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Can courses belong only to one term?

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Can courses belong only to one term?  Does this mean that every new term a teacher must create/import a new course?

What is the easiest way to set up the term and grading schedule?  Should I make 4 terms, each with their own specific grading period that matches the term length?

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Adventurer III

asadler@wsacharter.org 

Courses must belong to exactly one term, even if it is the default term.

The term doesn't have to mean much of anything, depending on how your institution sets things up, and some institutions don't use terms at all. Terms are a convenient way of organizing courses that are running at approximately the same time, but instructors may be able to go in and change the dates on the course to override those for the term.  Terms are also used as a filter, so you can quickly identify this year's algebra course from the one you taught last year. The terms are set up to control access to a course and if you have a defined calendar for your school, you probably want to use terms.

Courses holds content and that content often has due dates. When you have groups of students with different due dates, you should create a different course. Things just work a lot easier when you do that rather than trying to reuse a course over and over with different students and different due dates. Remember that a course must have a term associated with it, so if you have a calendar that you follow, changing the terms when you change the courses make sense.

Grading periods are different than terms. A term can have multiple grading periods in it. I teach at a college and courses run for one term (fall, spring, or summer). We do not use grading periods. If a high school had students in classes for an entire year, then that would be one term with (perhaps) quarters as grading periods. If the high school allowed students to take semesters and change enrollments over Christmas break, then I would use two terms, one for fall and one for spring.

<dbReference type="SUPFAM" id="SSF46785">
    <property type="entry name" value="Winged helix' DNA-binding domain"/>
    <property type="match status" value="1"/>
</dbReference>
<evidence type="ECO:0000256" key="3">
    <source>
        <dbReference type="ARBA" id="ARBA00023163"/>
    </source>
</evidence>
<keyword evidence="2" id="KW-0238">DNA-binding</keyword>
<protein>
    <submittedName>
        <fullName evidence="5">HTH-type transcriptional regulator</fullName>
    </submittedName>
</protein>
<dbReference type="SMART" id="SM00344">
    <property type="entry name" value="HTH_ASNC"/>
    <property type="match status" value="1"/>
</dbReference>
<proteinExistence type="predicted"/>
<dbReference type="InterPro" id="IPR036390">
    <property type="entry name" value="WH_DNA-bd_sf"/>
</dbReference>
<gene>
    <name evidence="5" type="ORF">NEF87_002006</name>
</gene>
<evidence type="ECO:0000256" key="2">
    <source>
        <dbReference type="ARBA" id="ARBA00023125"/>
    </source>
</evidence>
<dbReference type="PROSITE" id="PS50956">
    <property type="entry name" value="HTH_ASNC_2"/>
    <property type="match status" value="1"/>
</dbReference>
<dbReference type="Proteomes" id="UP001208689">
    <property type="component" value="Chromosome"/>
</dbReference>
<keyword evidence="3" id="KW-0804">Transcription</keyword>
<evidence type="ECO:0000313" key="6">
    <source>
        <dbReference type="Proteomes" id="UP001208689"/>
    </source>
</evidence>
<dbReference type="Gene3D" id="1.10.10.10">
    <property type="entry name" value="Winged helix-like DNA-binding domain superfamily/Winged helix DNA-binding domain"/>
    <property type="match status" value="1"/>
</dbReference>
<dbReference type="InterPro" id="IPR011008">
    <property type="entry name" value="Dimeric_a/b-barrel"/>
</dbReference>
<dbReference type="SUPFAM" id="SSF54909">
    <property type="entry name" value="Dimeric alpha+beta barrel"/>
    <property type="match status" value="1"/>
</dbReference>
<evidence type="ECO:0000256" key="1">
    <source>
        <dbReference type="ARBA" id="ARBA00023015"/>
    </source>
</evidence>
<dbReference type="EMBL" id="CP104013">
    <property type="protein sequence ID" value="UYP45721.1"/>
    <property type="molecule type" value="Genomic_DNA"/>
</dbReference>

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Adventurer III

asadler@wsacharter.org 

Courses must belong to exactly one term, even if it is the default term.

The term doesn't have to mean much of anything, depending on how your institution sets things up, and some institutions don't use terms at all. Terms are a convenient way of organizing courses that are running at approximately the same time, but instructors may be able to go in and change the dates on the course to override those for the term.  Terms are also used as a filter, so you can quickly identify this year's algebra course from the one you taught last year. The terms are set up to control access to a course and if you have a defined calendar for your school, you probably want to use terms.

Courses holds content and that content often has due dates. When you have groups of students with different due dates, you should create a different course. Things just work a lot easier when you do that rather than trying to reuse a course over and over with different students and different due dates. Remember that a course must have a term associated with it, so if you have a calendar that you follow, changing the terms when you change the courses make sense.

Grading periods are different than terms. A term can have multiple grading periods in it. I teach at a college and courses run for one term (fall, spring, or summer). We do not use grading periods. If a high school had students in classes for an entire year, then that would be one term with (perhaps) quarters as grading periods. If the high school allowed students to take semesters and change enrollments over Christmas break, then I would use two terms, one for fall and one for spring.

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